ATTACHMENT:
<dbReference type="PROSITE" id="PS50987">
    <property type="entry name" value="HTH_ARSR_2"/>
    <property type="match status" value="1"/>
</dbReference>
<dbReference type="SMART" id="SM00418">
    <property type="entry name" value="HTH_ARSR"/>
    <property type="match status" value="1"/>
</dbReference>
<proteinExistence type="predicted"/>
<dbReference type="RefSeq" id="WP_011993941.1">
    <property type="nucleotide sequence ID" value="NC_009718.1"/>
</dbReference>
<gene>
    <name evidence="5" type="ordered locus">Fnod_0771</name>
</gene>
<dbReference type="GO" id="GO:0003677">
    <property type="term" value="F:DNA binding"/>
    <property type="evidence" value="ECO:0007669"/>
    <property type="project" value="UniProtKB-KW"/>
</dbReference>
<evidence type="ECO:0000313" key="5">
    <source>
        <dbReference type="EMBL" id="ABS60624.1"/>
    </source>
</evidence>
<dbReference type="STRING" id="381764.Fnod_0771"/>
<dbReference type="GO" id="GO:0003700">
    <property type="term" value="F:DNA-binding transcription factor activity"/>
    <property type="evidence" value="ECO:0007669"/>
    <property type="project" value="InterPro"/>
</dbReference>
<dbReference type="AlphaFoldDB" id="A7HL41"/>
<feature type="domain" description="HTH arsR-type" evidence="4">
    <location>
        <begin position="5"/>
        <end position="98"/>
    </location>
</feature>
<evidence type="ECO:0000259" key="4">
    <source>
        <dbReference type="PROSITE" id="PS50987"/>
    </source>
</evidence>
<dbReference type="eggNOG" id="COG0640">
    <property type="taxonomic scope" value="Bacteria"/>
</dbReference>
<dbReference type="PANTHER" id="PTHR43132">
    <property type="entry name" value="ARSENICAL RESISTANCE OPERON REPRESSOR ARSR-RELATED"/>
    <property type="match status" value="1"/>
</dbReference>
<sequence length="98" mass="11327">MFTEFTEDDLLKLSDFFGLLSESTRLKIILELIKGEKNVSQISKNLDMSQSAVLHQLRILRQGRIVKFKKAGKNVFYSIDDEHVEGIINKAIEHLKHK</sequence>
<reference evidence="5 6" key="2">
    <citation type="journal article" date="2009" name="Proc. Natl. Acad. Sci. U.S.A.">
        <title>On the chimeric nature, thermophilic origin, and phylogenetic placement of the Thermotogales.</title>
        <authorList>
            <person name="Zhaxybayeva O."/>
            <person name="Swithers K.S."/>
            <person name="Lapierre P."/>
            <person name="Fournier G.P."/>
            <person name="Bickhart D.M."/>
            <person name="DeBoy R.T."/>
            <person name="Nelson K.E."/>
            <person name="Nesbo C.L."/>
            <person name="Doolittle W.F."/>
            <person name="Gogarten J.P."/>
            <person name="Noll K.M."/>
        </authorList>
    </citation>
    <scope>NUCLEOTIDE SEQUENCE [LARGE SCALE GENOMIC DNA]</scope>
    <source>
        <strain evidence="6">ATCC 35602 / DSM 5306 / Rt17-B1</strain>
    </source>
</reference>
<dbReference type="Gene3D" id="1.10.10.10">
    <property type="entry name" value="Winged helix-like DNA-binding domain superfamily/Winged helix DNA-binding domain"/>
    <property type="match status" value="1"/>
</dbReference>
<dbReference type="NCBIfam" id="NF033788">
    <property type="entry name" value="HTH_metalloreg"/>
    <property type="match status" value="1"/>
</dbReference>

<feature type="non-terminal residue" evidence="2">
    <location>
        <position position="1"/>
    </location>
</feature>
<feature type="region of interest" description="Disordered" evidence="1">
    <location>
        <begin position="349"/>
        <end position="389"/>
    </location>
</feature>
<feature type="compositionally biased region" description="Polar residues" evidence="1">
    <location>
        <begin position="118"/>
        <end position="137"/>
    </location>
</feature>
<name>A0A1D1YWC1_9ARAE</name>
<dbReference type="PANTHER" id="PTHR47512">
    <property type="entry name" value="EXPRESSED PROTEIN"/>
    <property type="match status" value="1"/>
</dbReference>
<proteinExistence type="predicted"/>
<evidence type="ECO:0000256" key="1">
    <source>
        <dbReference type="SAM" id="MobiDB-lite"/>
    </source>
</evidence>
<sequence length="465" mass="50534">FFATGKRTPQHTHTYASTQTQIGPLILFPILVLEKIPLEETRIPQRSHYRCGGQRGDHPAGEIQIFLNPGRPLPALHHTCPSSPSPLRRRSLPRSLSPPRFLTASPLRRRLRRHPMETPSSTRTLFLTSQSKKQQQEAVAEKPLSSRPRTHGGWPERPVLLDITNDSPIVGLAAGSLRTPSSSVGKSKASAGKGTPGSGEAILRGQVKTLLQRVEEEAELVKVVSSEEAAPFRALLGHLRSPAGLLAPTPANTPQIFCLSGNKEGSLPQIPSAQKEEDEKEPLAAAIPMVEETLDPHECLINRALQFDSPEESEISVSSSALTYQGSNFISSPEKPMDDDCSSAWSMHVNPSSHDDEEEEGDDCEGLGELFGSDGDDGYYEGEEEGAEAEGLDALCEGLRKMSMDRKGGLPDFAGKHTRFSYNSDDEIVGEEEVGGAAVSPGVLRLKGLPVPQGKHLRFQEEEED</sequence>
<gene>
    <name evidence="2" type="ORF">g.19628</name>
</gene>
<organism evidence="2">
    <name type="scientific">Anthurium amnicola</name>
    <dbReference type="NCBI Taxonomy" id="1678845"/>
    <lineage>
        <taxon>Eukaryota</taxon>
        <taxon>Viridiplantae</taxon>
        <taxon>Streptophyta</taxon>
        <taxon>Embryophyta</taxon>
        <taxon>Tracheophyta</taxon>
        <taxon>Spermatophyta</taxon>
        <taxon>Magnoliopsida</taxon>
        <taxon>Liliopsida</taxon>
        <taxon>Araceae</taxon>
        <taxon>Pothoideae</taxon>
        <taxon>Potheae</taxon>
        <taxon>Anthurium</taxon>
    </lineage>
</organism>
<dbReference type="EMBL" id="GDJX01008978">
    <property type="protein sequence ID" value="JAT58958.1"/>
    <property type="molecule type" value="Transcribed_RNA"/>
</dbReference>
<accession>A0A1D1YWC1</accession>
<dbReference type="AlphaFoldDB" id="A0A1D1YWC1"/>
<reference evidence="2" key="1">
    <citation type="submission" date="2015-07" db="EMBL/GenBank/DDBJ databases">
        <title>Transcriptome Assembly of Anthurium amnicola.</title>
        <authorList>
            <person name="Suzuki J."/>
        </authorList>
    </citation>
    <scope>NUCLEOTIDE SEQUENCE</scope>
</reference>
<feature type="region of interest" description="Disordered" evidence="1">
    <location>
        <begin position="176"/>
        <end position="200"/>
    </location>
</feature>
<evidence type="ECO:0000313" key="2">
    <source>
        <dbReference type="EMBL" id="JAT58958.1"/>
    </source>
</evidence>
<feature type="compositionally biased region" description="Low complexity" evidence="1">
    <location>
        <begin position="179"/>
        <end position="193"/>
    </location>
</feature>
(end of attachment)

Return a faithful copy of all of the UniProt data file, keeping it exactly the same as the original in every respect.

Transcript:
<dbReference type="PROSITE" id="PS50987">
    <property type="entry name" value="HTH_ARSR_2"/>
    <property type="match status" value="1"/>
</dbReference>
<dbReference type="SMART" id="SM00418">
    <property type="entry name" value="HTH_ARSR"/>
    <property type="match status" value="1"/>
</dbReference>
<proteinExistence type="predicted"/>
<dbReference type="RefSeq" id="WP_011993941.1">
    <property type="nucleotide sequence ID" value="NC_009718.1"/>
</dbReference>
<gene>
    <name evidence="5" type="ordered locus">Fnod_0771</name>
</gene>
<dbReference type="GO" id="GO:0003677">
    <property type="term" value="F:DNA binding"/>
    <property type="evidence" value="ECO:0007669"/>
    <property type="project" value="UniProtKB-KW"/>
</dbReference>
<evidence type="ECO:0000313" key="5">
    <source>
        <dbReference type="EMBL" id="ABS60624.1"/>
    </source>
</evidence>
<dbReference type="STRING" id="381764.Fnod_0771"/>
<dbReference type="GO" id="GO:0003700">
    <property type="term" value="F:DNA-binding transcription factor activity"/>
    <property type="evidence" value="ECO:0007669"/>
    <property type="project" value="InterPro"/>
</dbReference>
<dbReference type="AlphaFoldDB" id="A7HL41"/>
<feature type="domain" description="HTH arsR-type" evidence="4">
    <location>
        <begin position="5"/>
        <end position="98"/>
    </location>
</feature>
<evidence type="ECO:0000259" key="4">
    <source>
        <dbReference type="PROSITE" id="PS50987"/>
    </source>
</evidence>
<dbReference type="eggNOG" id="COG0640">
    <property type="taxonomic scope" value="Bacteria"/>
</dbReference>
<dbReference type="PANTHER" id="PTHR43132">
    <property type="entry name" value="ARSENICAL RESISTANCE OPERON REPRESSOR ARSR-RELATED"/>
    <property type="match status" value="1"/>
</dbReference>
<sequence length="98" mass="11327">MFTEFTEDDLLKLSDFFGLLSESTRLKIILELIKGEKNVSQISKNLDMSQSAVLHQLRILRQGRIVKFKKAGKNVFYSIDDEHVEGIINKAIEHLKHK</sequence>
<reference evidence="5 6" key="2">
    <citation type="journal article" date="2009" name="Proc. Natl. Acad. Sci. U.S.A.">
        <title>On the chimeric nature, thermophilic origin, and phylogenetic placement of the Thermotogales.</title>
        <authorList>
            <person name="Zhaxybayeva O."/>
            <person name="Swithers K.S."/>
            <person name="Lapierre P."/>
            <person name="Fournier G.P."/>
            <person name="Bickhart D.M."/>
            <person name="DeBoy R.T."/>
            <person name="Nelson K.E."/>
            <person name="Nesbo C.L."/>
            <person name="Doolittle W.F."/>
            <person name="Gogarten J.P."/>
            <person name="Noll K.M."/>
        </authorList>
    </citation>
    <scope>NUCLEOTIDE SEQUENCE [LARGE SCALE GENOMIC DNA]</scope>
    <source>
        <strain evidence="6">ATCC 35602 / DSM 5306 / Rt17-B1</strain>
    </source>
</reference>
<dbReference type="Gene3D" id="1.10.10.10">
    <property type="entry name" value="Winged helix-like DNA-binding domain superfamily/Winged helix DNA-binding domain"/>
    <property type="match status" value="1"/>
</dbReference>
<dbReference type="NCBIfam" id="NF033788">
    <property type="entry name" value="HTH_metalloreg"/>
    <property type="match status" value="1"/>
</dbReference>

<feature type="non-terminal residue" evidence="2">
    <location>
        <position position="1"/>
    </location>
</feature>
<feature type="region of interest" description="Disordered" evidence="1">
    <location>
        <begin position="349"/>
        <end position="389"/>
    </location>
</feature>
<feature type="compositionally biased region" description="Polar residues" evidence="1">
    <location>
        <begin position="118"/>
        <end position="137"/>
    </location>
</feature>
<name>A0A1D1YWC1_9ARAE</name>
<dbReference type="PANTHER" id="PTHR47512">
    <property type="entry name" value="EXPRESSED PROTEIN"/>
    <property type="match status" value="1"/>
</dbReference>
<proteinExistence type="predicted"/>
<evidence type="ECO:0000256" key="1">
    <source>
        <dbReference type="SAM" id="MobiDB-lite"/>
    </source>
</evidence>
<sequence length="465" mass="50534">FFATGKRTPQHTHTYASTQTQIGPLILFPILVLEKIPLEETRIPQRSHYRCGGQRGDHPAGEIQIFLNPGRPLPALHHTCPSSPSPLRRRSLPRSLSPPRFLTASPLRRRLRRHPMETPSSTRTLFLTSQSKKQQQEAVAEKPLSSRPRTHGGWPERPVLLDITNDSPIVGLAAGSLRTPSSSVGKSKASAGKGTPGSGEAILRGQVKTLLQRVEEEAELVKVVSSEEAAPFRALLGHLRSPAGLLAPTPANTPQIFCLSGNKEGSLPQIPSAQKEEDEKEPLAAAIPMVEETLDPHECLINRALQFDSPEESEISVSSSALTYQGSNFISSPEKPMDDDCSSAWSMHVNPSSHDDEEEEGDDCEGLGELFGSDGDDGYYEGEEEGAEAEGLDALCEGLRKMSMDRKGGLPDFAGKHTRFSYNSDDEIVGEEEVGGAAVSPGVLRLKGLPVPQGKHLRFQEEEED</sequence>
<gene>
    <name evidence="2" type="ORF">g.19628</name>
</gene>
<organism evidence="2">
    <name type="scientific">Anthurium amnicola</name>
    <dbReference type="NCBI Taxonomy" id="1678845"/>
    <lineage>
        <taxon>Eukaryota</taxon>
        <taxon>Viridiplantae</taxon>
        <taxon>Streptophyta</taxon>
        <taxon>Embryophyta</taxon>
        <taxon>Tracheophyta</taxon>
        <taxon>Spermatophyta</taxon>
        <taxon>Magnoliopsida</taxon>
        <taxon>Liliopsida</taxon>
        <taxon>Araceae</taxon>
        <taxon>Pothoideae</taxon>
        <taxon>Potheae</taxon>
        <taxon>Anthurium</taxon>
    </lineage>
</organism>
<dbReference type="EMBL" id="GDJX01008978">
    <property type="protein sequence ID" value="JAT58958.1"/>
    <property type="molecule type" value="Transcribed_RNA"/>
</dbReference>
<accession>A0A1D1YWC1</accession>
<dbReference type="AlphaFoldDB" id="A0A1D1YWC1"/>
<reference evidence="2" key="1">
    <citation type="submission" date="2015-07" db="EMBL/GenBank/DDBJ databases">
        <title>Transcriptome Assembly of Anthurium amnicola.</title>
        <authorList>
            <person name="Suzuki J."/>
        </authorList>
    </citation>
    <scope>NUCLEOTIDE SEQUENCE</scope>
</reference>
<feature type="region of interest" description="Disordered" evidence="1">
    <location>
        <begin position="176"/>
        <end position="200"/>
    </location>
</feature>
<evidence type="ECO:0000313" key="2">
    <source>
        <dbReference type="EMBL" id="JAT58958.1"/>
    </source>
</evidence>
<feature type="compositionally biased region" description="Low complexity" evidence="1">
    <location>
        <begin position="179"/>
        <end position="193"/>
    </location>
</feature>